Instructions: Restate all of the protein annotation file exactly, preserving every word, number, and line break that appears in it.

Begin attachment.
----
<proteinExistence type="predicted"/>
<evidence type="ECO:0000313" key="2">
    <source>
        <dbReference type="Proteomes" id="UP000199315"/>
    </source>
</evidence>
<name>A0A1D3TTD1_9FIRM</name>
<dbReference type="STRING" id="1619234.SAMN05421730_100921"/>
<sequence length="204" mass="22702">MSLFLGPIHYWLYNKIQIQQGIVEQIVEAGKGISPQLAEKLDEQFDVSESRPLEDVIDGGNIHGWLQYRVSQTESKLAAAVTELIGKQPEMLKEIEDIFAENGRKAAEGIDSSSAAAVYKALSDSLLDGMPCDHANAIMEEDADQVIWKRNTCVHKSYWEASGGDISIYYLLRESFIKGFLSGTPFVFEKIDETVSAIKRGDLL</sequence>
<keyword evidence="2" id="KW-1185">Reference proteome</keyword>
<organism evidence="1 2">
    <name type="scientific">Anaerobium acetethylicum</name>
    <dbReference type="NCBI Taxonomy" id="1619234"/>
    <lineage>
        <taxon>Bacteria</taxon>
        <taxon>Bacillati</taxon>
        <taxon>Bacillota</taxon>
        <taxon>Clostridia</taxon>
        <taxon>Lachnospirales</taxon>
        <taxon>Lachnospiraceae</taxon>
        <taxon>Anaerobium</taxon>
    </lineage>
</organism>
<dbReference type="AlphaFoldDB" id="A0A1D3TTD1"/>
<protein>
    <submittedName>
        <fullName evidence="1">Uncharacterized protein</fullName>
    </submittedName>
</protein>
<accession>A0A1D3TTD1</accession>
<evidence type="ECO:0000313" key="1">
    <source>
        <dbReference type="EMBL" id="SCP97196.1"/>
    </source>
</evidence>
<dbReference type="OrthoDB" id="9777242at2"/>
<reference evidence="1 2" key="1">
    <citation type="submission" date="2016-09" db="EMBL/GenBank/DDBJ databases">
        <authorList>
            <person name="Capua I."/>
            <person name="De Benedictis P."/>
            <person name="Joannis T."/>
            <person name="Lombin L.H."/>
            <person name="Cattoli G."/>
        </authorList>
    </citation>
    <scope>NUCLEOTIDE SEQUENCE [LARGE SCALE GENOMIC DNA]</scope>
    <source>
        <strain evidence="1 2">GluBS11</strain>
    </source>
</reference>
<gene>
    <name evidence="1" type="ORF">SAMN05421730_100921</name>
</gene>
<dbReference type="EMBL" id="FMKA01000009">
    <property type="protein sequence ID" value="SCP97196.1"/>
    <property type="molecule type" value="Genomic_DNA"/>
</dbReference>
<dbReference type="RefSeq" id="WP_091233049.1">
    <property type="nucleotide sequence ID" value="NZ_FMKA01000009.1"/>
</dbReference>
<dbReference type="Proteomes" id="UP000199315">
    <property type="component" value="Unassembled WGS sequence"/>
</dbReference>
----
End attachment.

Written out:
<proteinExistence type="predicted"/>
<evidence type="ECO:0000313" key="2">
    <source>
        <dbReference type="Proteomes" id="UP000199315"/>
    </source>
</evidence>
<name>A0A1D3TTD1_9FIRM</name>
<dbReference type="STRING" id="1619234.SAMN05421730_100921"/>
<sequence length="204" mass="22702">MSLFLGPIHYWLYNKIQIQQGIVEQIVEAGKGISPQLAEKLDEQFDVSESRPLEDVIDGGNIHGWLQYRVSQTESKLAAAVTELIGKQPEMLKEIEDIFAENGRKAAEGIDSSSAAAVYKALSDSLLDGMPCDHANAIMEEDADQVIWKRNTCVHKSYWEASGGDISIYYLLRESFIKGFLSGTPFVFEKIDETVSAIKRGDLL</sequence>
<keyword evidence="2" id="KW-1185">Reference proteome</keyword>
<organism evidence="1 2">
    <name type="scientific">Anaerobium acetethylicum</name>
    <dbReference type="NCBI Taxonomy" id="1619234"/>
    <lineage>
        <taxon>Bacteria</taxon>
        <taxon>Bacillati</taxon>
        <taxon>Bacillota</taxon>
        <taxon>Clostridia</taxon>
        <taxon>Lachnospirales</taxon>
        <taxon>Lachnospiraceae</taxon>
        <taxon>Anaerobium</taxon>
    </lineage>
</organism>
<dbReference type="AlphaFoldDB" id="A0A1D3TTD1"/>
<protein>
    <submittedName>
        <fullName evidence="1">Uncharacterized protein</fullName>
    </submittedName>
</protein>
<accession>A0A1D3TTD1</accession>
<evidence type="ECO:0000313" key="1">
    <source>
        <dbReference type="EMBL" id="SCP97196.1"/>
    </source>
</evidence>
<dbReference type="OrthoDB" id="9777242at2"/>
<reference evidence="1 2" key="1">
    <citation type="submission" date="2016-09" db="EMBL/GenBank/DDBJ databases">
        <authorList>
            <person name="Capua I."/>
            <person name="De Benedictis P."/>
            <person name="Joannis T."/>
            <person name="Lombin L.H."/>
            <person name="Cattoli G."/>
        </authorList>
    </citation>
    <scope>NUCLEOTIDE SEQUENCE [LARGE SCALE GENOMIC DNA]</scope>
    <source>
        <strain evidence="1 2">GluBS11</strain>
    </source>
</reference>
<gene>
    <name evidence="1" type="ORF">SAMN05421730_100921</name>
</gene>
<dbReference type="EMBL" id="FMKA01000009">
    <property type="protein sequence ID" value="SCP97196.1"/>
    <property type="molecule type" value="Genomic_DNA"/>
</dbReference>
<dbReference type="RefSeq" id="WP_091233049.1">
    <property type="nucleotide sequence ID" value="NZ_FMKA01000009.1"/>
</dbReference>
<dbReference type="Proteomes" id="UP000199315">
    <property type="component" value="Unassembled WGS sequence"/>
</dbReference>